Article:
The refugees have been at a camp in Kyrgyzstan since the fled the brutal suppression of an uprising in the Uzbek city of Andijon in mid-May.
Speaking from the Kyrgyz capital Bishkek, Zaccagnini said he could not disclose their destination for security reasons.
"There is currently an ongoing relocation of Uzbek refugees from the south, in Jalalabad, to Bishkek city," Zaccagnini told RFE/RL. "It started this morning. It will be ongoing throughout the day and tomorrow."
Some Uzbek refugees were already awaiting transfer at Bishkek's Manas airport early today. They told RFE/RL's Kyrgyz Service they felt uncertain about their future.
"We don't have any information yet [about where we will be taken]," one man said. "In such a difficult situation, it is better to go to a third country than to Uzbekistan. We have to go where they send us."
A Kyrgyz airport official said earlier today the refugees were to be flown to Romania.
Nadyrbek Mamyrov, deputy head of the Manas international airport, told Reuters that three out of five planes carrying refugees had arrived in Bishkek from the southern Kyrgyz city of Osh.
He added the refugees would be flown to Romania on a UN-chartered Boeing 747.
The destination, however, could not be confirmed. Other sources suggested the refugees might be traveling to the Czech Republic, Canada, or Ukraine.
Zaccagnini said officials from the country receiving the refugees had urged the UN agency not to disclose its identity.
"We cannot disclose this information for the moment," he said. "The host country has requested that this not be disclosed. So I hope that the media will understand this, and that it is related to security."
Zaccagnini said the country is to be a temporary base only for the refugees. From there, their status information will be processed and they will be sent to their final destination.
Some 450 Uzbeks fled to neighboring Kyrgyzstan in May after government troops used force to quell an uprising in the eastern Uzbek city of Andijon.
UNHCR has urged third countries to grant asylum to the Andijon refugees, who had been stranded in a camp near the Kyrgyz-Uzbek border. The UN and rights groups had feared Uzbek authorities might try to seize the refugees and force their return.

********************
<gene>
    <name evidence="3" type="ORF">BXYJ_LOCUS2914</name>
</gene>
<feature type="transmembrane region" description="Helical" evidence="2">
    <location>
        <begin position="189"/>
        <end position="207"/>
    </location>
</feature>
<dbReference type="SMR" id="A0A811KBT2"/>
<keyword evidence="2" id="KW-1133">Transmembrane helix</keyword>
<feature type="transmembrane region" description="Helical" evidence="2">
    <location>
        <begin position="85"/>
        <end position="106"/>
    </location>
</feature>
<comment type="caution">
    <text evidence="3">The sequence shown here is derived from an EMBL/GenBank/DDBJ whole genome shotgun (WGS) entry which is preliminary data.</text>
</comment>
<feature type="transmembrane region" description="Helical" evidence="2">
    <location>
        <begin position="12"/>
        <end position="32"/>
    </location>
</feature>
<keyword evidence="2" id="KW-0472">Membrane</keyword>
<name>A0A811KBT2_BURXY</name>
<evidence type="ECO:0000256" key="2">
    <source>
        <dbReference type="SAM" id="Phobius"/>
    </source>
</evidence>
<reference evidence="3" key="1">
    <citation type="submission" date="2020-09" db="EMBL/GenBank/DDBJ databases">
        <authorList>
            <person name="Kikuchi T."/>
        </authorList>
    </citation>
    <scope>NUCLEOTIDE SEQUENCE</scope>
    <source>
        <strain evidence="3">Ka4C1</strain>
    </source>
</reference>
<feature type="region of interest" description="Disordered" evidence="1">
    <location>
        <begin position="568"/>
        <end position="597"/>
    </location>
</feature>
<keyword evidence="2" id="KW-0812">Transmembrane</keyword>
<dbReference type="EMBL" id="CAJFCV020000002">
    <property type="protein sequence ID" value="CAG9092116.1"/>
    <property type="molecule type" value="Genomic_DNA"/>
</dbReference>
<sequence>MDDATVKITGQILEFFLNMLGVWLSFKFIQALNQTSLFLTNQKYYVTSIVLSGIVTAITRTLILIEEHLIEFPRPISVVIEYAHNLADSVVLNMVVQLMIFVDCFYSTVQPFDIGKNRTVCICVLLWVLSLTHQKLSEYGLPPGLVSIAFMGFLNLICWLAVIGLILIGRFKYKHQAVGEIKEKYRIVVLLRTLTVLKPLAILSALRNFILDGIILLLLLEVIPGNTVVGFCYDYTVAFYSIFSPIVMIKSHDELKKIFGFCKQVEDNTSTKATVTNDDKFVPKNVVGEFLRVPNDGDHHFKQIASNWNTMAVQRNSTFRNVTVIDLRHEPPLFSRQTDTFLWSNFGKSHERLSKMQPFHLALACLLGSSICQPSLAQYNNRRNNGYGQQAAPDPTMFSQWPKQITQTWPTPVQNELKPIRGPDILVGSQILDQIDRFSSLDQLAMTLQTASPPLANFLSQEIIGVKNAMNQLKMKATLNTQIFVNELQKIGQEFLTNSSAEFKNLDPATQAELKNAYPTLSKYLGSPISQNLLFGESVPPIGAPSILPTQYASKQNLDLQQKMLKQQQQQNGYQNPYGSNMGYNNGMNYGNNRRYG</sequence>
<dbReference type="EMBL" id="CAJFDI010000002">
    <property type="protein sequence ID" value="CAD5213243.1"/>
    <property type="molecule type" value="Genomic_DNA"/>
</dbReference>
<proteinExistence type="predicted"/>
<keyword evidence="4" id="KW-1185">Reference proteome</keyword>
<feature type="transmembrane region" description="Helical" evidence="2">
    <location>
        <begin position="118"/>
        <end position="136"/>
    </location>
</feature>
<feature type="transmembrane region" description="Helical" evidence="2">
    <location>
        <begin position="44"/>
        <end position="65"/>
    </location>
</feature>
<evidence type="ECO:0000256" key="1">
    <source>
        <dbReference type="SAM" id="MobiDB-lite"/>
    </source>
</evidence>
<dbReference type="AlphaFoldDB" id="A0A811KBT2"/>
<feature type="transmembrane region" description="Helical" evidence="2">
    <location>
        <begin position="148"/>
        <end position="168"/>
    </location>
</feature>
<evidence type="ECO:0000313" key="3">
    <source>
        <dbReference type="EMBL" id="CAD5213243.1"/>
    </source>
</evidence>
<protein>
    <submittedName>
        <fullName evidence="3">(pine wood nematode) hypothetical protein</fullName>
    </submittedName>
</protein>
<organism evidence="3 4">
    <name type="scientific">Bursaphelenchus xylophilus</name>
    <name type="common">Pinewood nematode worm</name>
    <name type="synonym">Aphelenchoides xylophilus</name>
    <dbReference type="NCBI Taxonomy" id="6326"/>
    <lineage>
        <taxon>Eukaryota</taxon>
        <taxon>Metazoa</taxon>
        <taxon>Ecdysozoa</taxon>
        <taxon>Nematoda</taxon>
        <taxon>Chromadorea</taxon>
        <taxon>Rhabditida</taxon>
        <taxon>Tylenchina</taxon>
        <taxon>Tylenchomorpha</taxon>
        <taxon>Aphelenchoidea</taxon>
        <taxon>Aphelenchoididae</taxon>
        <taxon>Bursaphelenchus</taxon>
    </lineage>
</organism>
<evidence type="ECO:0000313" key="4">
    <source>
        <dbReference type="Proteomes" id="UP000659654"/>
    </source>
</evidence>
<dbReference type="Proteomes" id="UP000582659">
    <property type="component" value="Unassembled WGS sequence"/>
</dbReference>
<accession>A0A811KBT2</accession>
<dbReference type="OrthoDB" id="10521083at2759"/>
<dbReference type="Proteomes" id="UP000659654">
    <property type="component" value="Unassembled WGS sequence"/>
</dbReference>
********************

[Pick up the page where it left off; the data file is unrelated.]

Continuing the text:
Observers had warned the refugees risked torture and imprisonment if they returned.
Four refugees were extradited to Uzbekistan in June. Uzbek authorities have continued to pressure Bishkek to hand over several other refugees, who they say are guilty of terrorism and other crimes.
Some 29 refugees had been held in a detention center in Osh, and faced immediate deportation.
Zaccagnini of the UNHCR said most of those men are also due to be sent out of Kyrgyzstan and sent to a third country.
"We hope that the ones that have been mandated refugees -- which is 25 of the 29 -- will also be relocated together with the larger group," he said.
Some Uzbek refugees at the Manas airport say they feel free to criticize the Uzbek regime of President Islam Karimov only when they are outside Uzbekistan.
"We don't know yet how long we will be here [at the airport]," one man said. "Some people say we will have to wait until everybody else arrives here [from the camp]. We've been able to breathe freely since we came here to Kyrgyzstan. We hope everything will be good in Uzbekistan. Until then, we don't know what it is going to happen to our lives."
Hundreds of people, including many women and children, were killed in Andijon on 13-14 May. Witnesses said government troops and security forces shot into a crowd to put down an uprising.
The Uzbek authorities say 187 people -- mostly "terrorists and extremists" -- were killed in what they say was an operation to suppress "a terrorist action" orchestrated by "foreign forces."
Human rights groups say as many as 750 people may have been killed.Related Story:
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For RFE/RL's full coverage of the Andijon uprising and its aftermath, see "Unrest In Uzbekistan"